Our test suite takes a long time to run, e.g. up to 20 minutes on CI. In order to iterate faster, we would love to split up tests and run them in parallel, but the "obvious" approaches to it don't seem to work. This is particularly surprising for non-solution 2 (using
swift test --filter), which seems like a bug or shortcoming to me. We did find a workaround, but it's a bit awkward and hard to extend.
The first idea is to use
swift test --parallel. While this could potentially speed up tests on a machine with multiple cores, at least Gitlab only seems to run a single core per job, so in this case there is no speedup by choosing this option. While there is an option for Gitlab to run multiple instances of the same job in parallel, it is my understanding that this would require
swift test --parallel to be able to receive an argument indicating the number of the job (similar to the example in the Gitlab documentation). I don't think such a capability exists?
Alternatively, we might just manually create different jobs that test subsets of the test cases independently; this is fine since we know e.g. which test sets take a long time, and it's also more deterministic than the previous version, even though it requires a bit more maintenance. While
XCTest unfortunately doesn't seem to support advanced tagging and filtering like some other tools, for our use cases the basic regex-based filter would essentially suffice. Unfortunately, we discovered that splitting tests up by the use of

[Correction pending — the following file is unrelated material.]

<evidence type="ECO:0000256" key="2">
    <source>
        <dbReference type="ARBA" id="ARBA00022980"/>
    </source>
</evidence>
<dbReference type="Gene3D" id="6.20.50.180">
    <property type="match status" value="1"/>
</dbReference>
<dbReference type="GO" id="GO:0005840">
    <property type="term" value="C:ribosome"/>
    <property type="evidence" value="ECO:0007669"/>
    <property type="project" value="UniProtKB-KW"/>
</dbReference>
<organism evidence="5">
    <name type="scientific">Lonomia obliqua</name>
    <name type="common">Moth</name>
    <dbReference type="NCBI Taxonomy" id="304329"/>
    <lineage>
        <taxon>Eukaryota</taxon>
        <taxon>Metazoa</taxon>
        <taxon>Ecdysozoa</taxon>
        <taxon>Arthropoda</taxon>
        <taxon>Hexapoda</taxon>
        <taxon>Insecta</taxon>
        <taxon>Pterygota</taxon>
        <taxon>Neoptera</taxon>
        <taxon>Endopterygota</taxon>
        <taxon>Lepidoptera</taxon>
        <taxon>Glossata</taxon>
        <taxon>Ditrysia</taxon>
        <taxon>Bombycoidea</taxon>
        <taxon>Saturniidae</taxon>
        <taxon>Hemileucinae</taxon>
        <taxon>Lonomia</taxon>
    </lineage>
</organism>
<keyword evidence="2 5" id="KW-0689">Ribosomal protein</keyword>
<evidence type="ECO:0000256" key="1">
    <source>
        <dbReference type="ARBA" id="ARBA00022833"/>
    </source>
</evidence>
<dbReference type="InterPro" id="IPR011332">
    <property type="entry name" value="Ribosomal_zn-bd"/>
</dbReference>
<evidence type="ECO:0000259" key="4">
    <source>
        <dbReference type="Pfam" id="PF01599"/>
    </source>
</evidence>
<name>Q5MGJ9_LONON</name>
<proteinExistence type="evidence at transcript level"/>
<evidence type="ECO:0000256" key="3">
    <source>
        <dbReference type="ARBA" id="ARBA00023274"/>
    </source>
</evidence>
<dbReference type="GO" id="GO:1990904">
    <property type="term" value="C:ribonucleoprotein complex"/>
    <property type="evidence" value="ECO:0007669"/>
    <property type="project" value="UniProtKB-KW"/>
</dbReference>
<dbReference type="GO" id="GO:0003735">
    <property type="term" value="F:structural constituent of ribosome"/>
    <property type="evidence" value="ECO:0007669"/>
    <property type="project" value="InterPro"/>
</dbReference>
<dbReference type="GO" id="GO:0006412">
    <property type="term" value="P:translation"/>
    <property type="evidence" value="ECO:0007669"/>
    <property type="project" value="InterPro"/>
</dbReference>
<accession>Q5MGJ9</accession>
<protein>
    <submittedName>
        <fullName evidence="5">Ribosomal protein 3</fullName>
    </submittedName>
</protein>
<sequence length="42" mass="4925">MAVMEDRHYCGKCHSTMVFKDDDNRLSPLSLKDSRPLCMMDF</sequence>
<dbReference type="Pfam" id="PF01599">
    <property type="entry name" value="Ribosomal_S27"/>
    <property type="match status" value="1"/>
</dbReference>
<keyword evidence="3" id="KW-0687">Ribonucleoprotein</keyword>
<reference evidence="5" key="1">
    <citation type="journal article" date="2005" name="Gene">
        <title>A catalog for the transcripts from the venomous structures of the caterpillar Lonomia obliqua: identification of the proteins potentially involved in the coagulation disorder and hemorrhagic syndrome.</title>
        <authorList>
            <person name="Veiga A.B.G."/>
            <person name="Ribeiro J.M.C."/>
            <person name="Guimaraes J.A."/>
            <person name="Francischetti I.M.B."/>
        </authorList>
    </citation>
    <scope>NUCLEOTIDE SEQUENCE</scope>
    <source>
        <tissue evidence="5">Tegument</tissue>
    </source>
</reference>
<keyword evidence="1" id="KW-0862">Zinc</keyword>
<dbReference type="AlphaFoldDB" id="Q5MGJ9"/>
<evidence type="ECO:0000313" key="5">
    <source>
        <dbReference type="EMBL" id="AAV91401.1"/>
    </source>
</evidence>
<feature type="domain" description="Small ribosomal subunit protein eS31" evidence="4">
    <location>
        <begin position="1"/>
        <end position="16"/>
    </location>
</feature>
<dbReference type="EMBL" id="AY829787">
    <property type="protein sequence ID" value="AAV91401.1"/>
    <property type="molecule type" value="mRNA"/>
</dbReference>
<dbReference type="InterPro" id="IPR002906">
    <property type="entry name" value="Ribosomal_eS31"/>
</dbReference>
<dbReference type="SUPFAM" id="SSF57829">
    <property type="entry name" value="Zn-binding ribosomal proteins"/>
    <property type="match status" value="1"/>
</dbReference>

swift test --filter makes the whole CI build significantly slower than not splitting tests up. Since
swift test --filter also produces output in quite a different way than normal
swift test (e.g. it doesn't print a summary of all the tests at the end), my working hypothesis is that using the
--filter option somehow causes the test framework to re-run some app setup code for every test which incurs quite a performance overhead in our use case (due to costly initialisation logic in our app) as opposed to having this setup code run only once. I wonder if this is known behaviour or some kind of bug?
The only working solution that we've found so far is a bit messy; it consists in basically just deleting test files on CI before running the tests (for this to work,
--enable-test-discovery needs to be used in lieu of
LinuxMain.swift). I don't think it's a very neat solution, but it seems to work and speeds our builds up significantly.